If you’re going through a divorce, money is a critical issue.  If one partner has moved out, you’re now running two households and, even with an amicable split, money has a way of causing friction.

The number one piece of advice we can give is to talk to each other.  If the conversation stays open there’s a better chance of getting to an agreement that gives everyone the best possible result.

Practical things to do

If you earn less than £50K per annum and you are responsible for your children you can apply for child benefit.  This applies to children under 16 – or up to 20 if they’re still studying or in training.  Even if you earn more than £50K you may be able to claim child benefit, in full or part, and/or it may be taxable.

You may be able to claim Universal Credit.  To find out if you’re eligible you can check the gov.uk website.

If your partner has moved out, it may seem obvious, but you will also be able to claim the single person Council Tax discount (so long as there is no-one else above the age of 18 years in the house), which means you pay 25% less.

If you are struggling to pay all the bills, don’t just ignore them.  Talk to the mortgage company, the energy suppliers, and any other companies that you pay to keep your house and family going.  They are usually reasonable and often very understanding.  You won’t be the first – or the last – person to need a little slack in their payment schedule and you are talking to a human being.  Burying your head in the sand is not going to help at all.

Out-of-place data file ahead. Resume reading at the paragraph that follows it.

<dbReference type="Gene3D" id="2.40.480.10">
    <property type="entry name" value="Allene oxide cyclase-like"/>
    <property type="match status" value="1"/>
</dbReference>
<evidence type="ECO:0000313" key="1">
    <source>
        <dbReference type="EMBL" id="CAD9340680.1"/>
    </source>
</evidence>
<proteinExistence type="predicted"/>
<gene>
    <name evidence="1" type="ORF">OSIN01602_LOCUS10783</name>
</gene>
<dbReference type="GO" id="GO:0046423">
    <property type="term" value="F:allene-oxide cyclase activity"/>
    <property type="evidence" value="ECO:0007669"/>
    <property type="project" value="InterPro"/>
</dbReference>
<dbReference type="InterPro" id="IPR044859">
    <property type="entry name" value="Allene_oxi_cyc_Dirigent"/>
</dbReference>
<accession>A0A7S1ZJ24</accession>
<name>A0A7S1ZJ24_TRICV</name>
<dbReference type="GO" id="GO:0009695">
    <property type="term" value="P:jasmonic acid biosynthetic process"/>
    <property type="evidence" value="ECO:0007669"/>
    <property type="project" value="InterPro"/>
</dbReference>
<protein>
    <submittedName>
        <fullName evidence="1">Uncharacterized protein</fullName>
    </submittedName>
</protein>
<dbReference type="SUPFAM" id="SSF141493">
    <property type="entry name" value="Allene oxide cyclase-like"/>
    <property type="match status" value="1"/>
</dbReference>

If you plan to take over the mortgage or apply for a new one, it’s important to have as few blots on your credit record as possible.  If you wait until your creditors contact you rather than contacting them, this will inevitably result in a recorded  default payment affecting your credit rating.  Also, companies are less likely to be helpful and understanding.

Create a schedule of your outgoings and identify what’s essential and what you can do without, even if it’s temporarily.  It’s important to keep your finances transparent and having a list of everything will be helpful, not only for your own reference, but also to help in the process of resolving matters, and for any creditors who may request a list of your outgoings.

When your ex-partner isn’t talking

Everyone ends up better off if you can talk to each other, but sometimes this is simply not going to happen.  What can you do to get help?

Get advice from an expert – a family lawyer can usually point you in the right direction and advise if you should:

  • Apply to the CMS for child maintenance
  • Apply for interim spousal maintenance
  • Consider an application for a legal costs order if you are struggling to pay your legal fees

Don’t believe everything you hear from other parents in the playground or the man in the pub who ‘knows it all’.  Get expert advice and don’t play games about who should pay for what.

Our top tip:

Contrary to popular belief most solicitors are not trying to grab every penny!  However, there are costs for  your solicitor’s time so think carefully about all the queries you have before you pick up the phone to ask a question.  You might find it more cost effective to save up your queries and send an email with them all in, deal with all queries in one phone call, unless it’s an urgent issue, of course.